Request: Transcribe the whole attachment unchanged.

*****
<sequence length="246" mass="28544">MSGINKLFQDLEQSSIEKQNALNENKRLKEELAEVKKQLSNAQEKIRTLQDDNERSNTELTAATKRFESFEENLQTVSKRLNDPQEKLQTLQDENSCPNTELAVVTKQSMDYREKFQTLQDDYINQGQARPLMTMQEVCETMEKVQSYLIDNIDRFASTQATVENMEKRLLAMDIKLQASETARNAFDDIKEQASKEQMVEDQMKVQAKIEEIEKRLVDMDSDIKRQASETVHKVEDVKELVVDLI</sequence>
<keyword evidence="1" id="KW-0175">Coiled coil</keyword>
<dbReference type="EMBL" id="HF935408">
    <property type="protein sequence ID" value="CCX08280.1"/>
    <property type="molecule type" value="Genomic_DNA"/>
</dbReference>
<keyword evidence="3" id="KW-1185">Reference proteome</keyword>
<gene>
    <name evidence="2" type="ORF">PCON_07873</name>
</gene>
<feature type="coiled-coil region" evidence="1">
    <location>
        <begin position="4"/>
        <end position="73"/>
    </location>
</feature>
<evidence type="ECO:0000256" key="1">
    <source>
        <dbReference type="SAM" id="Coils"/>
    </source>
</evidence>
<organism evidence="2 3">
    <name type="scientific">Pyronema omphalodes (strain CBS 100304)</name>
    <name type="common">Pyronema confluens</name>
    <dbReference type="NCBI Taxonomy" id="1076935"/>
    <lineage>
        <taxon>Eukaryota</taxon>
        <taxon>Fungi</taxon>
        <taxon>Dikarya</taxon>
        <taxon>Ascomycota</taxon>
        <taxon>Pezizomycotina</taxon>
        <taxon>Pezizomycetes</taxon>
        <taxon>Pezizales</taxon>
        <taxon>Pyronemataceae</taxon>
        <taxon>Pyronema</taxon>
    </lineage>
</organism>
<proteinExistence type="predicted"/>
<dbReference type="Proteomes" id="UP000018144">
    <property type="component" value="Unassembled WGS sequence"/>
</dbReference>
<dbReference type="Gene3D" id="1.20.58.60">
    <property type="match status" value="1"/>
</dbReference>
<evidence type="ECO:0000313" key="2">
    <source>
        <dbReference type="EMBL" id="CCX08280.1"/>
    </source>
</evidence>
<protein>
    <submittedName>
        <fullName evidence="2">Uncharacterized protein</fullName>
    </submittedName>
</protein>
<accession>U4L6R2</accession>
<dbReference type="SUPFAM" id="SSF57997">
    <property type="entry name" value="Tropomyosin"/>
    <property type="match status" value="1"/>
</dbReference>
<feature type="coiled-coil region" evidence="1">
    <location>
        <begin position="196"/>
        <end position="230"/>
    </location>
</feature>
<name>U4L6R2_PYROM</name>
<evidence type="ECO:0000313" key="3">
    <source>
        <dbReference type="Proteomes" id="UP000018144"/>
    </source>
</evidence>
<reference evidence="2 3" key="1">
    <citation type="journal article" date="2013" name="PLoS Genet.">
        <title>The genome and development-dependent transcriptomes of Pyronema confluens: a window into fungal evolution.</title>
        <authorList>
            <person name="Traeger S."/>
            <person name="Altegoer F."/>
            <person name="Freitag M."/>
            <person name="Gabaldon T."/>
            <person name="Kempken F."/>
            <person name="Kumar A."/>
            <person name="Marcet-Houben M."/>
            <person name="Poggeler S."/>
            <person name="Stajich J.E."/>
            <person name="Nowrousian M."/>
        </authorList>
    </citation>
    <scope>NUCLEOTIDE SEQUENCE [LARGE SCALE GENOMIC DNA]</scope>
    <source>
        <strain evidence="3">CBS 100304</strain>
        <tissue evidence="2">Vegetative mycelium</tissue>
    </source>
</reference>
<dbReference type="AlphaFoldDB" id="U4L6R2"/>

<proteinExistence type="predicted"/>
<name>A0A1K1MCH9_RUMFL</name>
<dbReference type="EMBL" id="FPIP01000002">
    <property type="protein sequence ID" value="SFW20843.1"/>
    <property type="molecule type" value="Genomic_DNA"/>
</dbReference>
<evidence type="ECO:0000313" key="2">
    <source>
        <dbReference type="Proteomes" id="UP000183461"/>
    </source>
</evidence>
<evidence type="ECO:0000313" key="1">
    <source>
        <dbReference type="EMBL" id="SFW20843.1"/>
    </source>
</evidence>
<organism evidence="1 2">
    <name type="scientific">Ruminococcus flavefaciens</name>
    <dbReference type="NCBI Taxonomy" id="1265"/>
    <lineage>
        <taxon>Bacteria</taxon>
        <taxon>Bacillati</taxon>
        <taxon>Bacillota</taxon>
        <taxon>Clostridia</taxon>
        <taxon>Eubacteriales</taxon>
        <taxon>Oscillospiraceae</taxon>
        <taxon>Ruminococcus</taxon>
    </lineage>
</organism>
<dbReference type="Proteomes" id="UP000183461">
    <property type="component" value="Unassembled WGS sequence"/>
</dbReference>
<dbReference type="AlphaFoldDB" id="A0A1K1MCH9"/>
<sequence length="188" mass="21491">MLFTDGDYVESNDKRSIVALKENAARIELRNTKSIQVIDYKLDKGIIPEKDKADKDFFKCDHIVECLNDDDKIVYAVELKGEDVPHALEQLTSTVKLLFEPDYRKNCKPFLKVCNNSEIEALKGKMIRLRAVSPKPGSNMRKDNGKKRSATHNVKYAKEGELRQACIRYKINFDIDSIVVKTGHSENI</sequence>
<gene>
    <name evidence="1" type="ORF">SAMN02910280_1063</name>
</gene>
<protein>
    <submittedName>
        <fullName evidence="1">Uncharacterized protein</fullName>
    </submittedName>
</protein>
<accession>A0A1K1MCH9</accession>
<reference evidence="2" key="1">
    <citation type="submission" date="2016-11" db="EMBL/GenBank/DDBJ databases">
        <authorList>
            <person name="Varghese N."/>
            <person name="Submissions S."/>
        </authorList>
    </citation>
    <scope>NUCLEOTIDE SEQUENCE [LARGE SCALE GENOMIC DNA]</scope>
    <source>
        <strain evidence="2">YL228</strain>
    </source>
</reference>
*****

<sequence length="246" mass="28544">MSGINKLFQDLEQSSIEKQNALNENKRLKEELAEVKKQLSNAQEKIRTLQDDNERSNTELTAATKRFESFEENLQTVSKRLNDPQEKLQTLQDENSCPNTELAVVTKQSMDYREKFQTLQDDYINQGQARPLMTMQEVCETMEKVQSYLIDNIDRFASTQATVENMEKRLLAMDIKLQASETARNAFDDIKEQASKEQMVEDQMKVQAKIEEIEKRLVDMDSDIKRQASETVHKVEDVKELVVDLI</sequence>
<keyword evidence="1" id="KW-0175">Coiled coil</keyword>
<dbReference type="EMBL" id="HF935408">
    <property type="protein sequence ID" value="CCX08280.1"/>
    <property type="molecule type" value="Genomic_DNA"/>
</dbReference>
<keyword evidence="3" id="KW-1185">Reference proteome</keyword>
<gene>
    <name evidence="2" type="ORF">PCON_07873</name>
</gene>
<feature type="coiled-coil region" evidence="1">
    <location>
        <begin position="4"/>
        <end position="73"/>
    </location>
</feature>
<evidence type="ECO:0000256" key="1">
    <source>
        <dbReference type="SAM" id="Coils"/>
    </source>
</evidence>
<organism evidence="2 3">
    <name type="scientific">Pyronema omphalodes (strain CBS 100304)</name>
    <name type="common">Pyronema confluens</name>
    <dbReference type="NCBI Taxonomy" id="1076935"/>
    <lineage>
        <taxon>Eukaryota</taxon>
        <taxon>Fungi</taxon>
        <taxon>Dikarya</taxon>
        <taxon>Ascomycota</taxon>
        <taxon>Pezizomycotina</taxon>
        <taxon>Pezizomycetes</taxon>
        <taxon>Pezizales</taxon>
        <taxon>Pyronemataceae</taxon>
        <taxon>Pyronema</taxon>
    </lineage>
</organism>
<proteinExistence type="predicted"/>
<dbReference type="Proteomes" id="UP000018144">
    <property type="component" value="Unassembled WGS sequence"/>
</dbReference>
<dbReference type="Gene3D" id="1.20.58.60">
    <property type="match status" value="1"/>
</dbReference>
<evidence type="ECO:0000313" key="2">
    <source>
        <dbReference type="EMBL" id="CCX08280.1"/>
    </source>
</evidence>
<protein>
    <submittedName>
        <fullName evidence="2">Uncharacterized protein</fullName>
    </submittedName>
</protein>
<accession>U4L6R2</accession>
<dbReference type="SUPFAM" id="SSF57997">
    <property type="entry name" value="Tropomyosin"/>
    <property type="match status" value="1"/>
</dbReference>
<feature type="coiled-coil region" evidence="1">
    <location>
        <begin position="196"/>
        <end position="230"/>
    </location>
</feature>
<name>U4L6R2_PYROM</name>
<evidence type="ECO:0000313" key="3">
    <source>
        <dbReference type="Proteomes" id="UP000018144"/>
    </source>
</evidence>
<reference evidence="2 3" key="1">
    <citation type="journal article" date="2013" name="PLoS Genet.">
        <title>The genome and development-dependent transcriptomes of Pyronema confluens: a window into fungal evolution.</title>
        <authorList>
            <person name="Traeger S."/>
            <person name="Altegoer F."/>
            <person name="Freitag M."/>
            <person name="Gabaldon T."/>
            <person name="Kempken F."/>
            <person name="Kumar A."/>
            <person name="Marcet-Houben M."/>
            <person name="Poggeler S."/>
            <person name="Stajich J.E."/>
            <person name="Nowrousian M."/>
        </authorList>
    </citation>
    <scope>NUCLEOTIDE SEQUENCE [LARGE SCALE GENOMIC DNA]</scope>
    <source>
        <strain evidence="3">CBS 100304</strain>
        <tissue evidence="2">Vegetative mycelium</tissue>
    </source>
</reference>
<dbReference type="AlphaFoldDB" id="U4L6R2"/>

<proteinExistence type="predicted"/>
<name>A0A1K1MCH9_RUMFL</name>
<dbReference type="EMBL" id="FPIP01000002">
    <property type="protein sequence ID" value="SFW20843.1"/>
    <property type="molecule type" value="Genomic_DNA"/>
</dbReference>
<evidence type="ECO:0000313" key="2">
    <source>
        <dbReference type="Proteomes" id="UP000183461"/>
    </source>
</evidence>
<evidence type="ECO:0000313" key="1">
    <source>
        <dbReference type="EMBL" id="SFW20843.1"/>
    </source>
</evidence>
<organism evidence="1 2">
    <name type="scientific">Ruminococcus flavefaciens</name>
    <dbReference type="NCBI Taxonomy" id="1265"/>
    <lineage>
        <taxon>Bacteria</taxon>
        <taxon>Bacillati</taxon>
        <taxon>Bacillota</taxon>
        <taxon>Clostridia</taxon>
        <taxon>Eubacteriales</taxon>
        <taxon>Oscillospiraceae</taxon>
        <taxon>Ruminococcus</taxon>
    </lineage>
</organism>
<dbReference type="Proteomes" id="UP000183461">
    <property type="component" value="Unassembled WGS sequence"/>
</dbReference>
<dbReference type="AlphaFoldDB" id="A0A1K1MCH9"/>
<sequence length="188" mass="21491">MLFTDGDYVESNDKRSIVALKENAARIELRNTKSIQVIDYKLDKGIIPEKDKADKDFFKCDHIVECLNDDDKIVYAVELKGEDVPHALEQLTSTVKLLFEPDYRKNCKPFLKVCNNSEIEALKGKMIRLRAVSPKPGSNMRKDNGKKRSATHNVKYAKEGELRQACIRYKINFDIDSIVVKTGHSENI</sequence>
<gene>
    <name evidence="1" type="ORF">SAMN02910280_1063</name>
</gene>
<protein>
    <submittedName>
        <fullName evidence="1">Uncharacterized protein</fullName>
    </submittedName>
</protein>
<accession>A0A1K1MCH9</accession>
<reference evidence="2" key="1">
    <citation type="submission" date="2016-11" db="EMBL/GenBank/DDBJ databases">
        <authorList>
            <person name="Varghese N."/>
            <person name="Submissions S."/>
        </authorList>
    </citation>
    <scope>NUCLEOTIDE SEQUENCE [LARGE SCALE GENOMIC DNA]</scope>
    <source>
        <strain evidence="2">YL228</strain>
    </source>
</reference>